Thursday, August 29, 2019

ALL THE COLORS OF THE RAIN


I read a lot of novels in verse.  My favorites are character-driven stories with a lot of emotion like the one I just finished reading,  THE COLORS OF THE RAIN by R.L.Toalson.  It is everything I hoped it would be, heartbreaking, hopeful, and unforgettable. I didn’t want the story to end because I felt so connected to the main character's authentic and powerful voice. I don’t want to give too much of the story away, so I’ll just share just a bit of the blurb inside the book jacket.  






Ten-year-old Paulie Sanders hates his name because it also belonged to his daddy, who killed a man and crashed a car. With Mama unable to cope, Paulie and his sister, Charlie, move in with Aunt Bee and try to make a fresh start.  But it's 1972 and their new school puts them right in the middle of the Houston School District's war on desegregation. 

Here is an excerpt from the first poem:

RAIN

Most nights
I sleep just fine
because most nights
it doesn't rain.

The last time it rained like this
we drove past that curve
Gran always called dangerous
and saw lights flashing red and blue
and people walking around
and a body covered
with a white sheet
that glowed in the dark.

Mama didn't slow down long enough
to look at the twisted car.
It was too dark to see, anyhow.
We didn't know who was
under the sheet, but Mama said
a prayer for their family
as we drove on by.

-R.L Toalson

Doesn't that just grab your heart and make you want to know more?  You can read a few more poems from the beginning of the book here.

Go here to read an interview with R.L.Toalson, and be sure to watch this inspiring video where the author shares her writing process.




I'm already looking forward to reading more from this very talented writer.  I really hope she writes a sequel to THE COLORS OF THE RAIN because I want to know more about the next chapter in Paulie's life.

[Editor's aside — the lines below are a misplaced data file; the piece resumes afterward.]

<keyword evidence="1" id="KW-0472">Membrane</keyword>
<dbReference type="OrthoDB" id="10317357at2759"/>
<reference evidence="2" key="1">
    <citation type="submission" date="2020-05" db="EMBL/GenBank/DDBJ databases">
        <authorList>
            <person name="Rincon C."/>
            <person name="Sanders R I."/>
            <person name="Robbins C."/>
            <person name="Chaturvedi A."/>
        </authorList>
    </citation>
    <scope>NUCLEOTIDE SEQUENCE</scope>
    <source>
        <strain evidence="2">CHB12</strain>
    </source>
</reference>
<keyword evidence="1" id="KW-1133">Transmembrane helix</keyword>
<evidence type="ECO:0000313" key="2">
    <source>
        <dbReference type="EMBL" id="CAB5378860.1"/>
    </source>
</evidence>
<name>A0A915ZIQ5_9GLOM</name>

A special thank you to Kat for hosting this week's Poetry Friday on her blog Kathryn Apel.

16 comments:

  1. Thanks for sharing this. I always like to hear other creative's process for creation. The poem example is really great. I read that and felt like I've had that experience (not seeing the body).

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    1. Tim, hearing another writer's process is something I like too! Thank you for your comment.

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  2. Linda, you got me hooked. Thanks for the enticing introduction to this new-to-me novel in verse. I enjoyed the links you posted, too.

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    1. Carol, let me know what you think after you read it. I have a feeling you will love it!

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  3. It's a title new to me, Linda, and I'm sure I'll find it! Thanks so much for sharing. What a thing for a child to overcome!

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    1. Linda, the entire story is so emotional. I hope you get a chance to read it!

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  4. I've read this! I think I may have stumbled upon it on BorrowBox? And yes, it was a wonderful read. Thank-you for bringing it back to mind! (I have emailed UQP to see how best you could access the two VNs I shared on my blog. I know it is possible (I think they'd be digital copies?) but can't remember how.)

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  5. Thanks for sharing this one. It's new to me but sounds like one I would love.

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    1. If you read it, let me know what you think! : )

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  6. This sounds really good! That poem does draw me right in. And, I love the title. Thanks for the introduction. I'll be keeping an eye out for this one.

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    1. Linda, I think it's one of the best novels in verse I've read. After you read it, let me know what you think. : )

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  7. Another book for my to-read pile. Thank you for introducing us to this book and sharing a few bits, and yes, I definitely want to read more!

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  8. I really think you'll like it!

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  9. Thank you for introducing this novel-in-verse, Linda. It sounds like a must-read!

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  10. It's always great to have a recommendation for a book, and this one sounds like one I'd like. I do like verse novels and admire the special talent it takes to write one!

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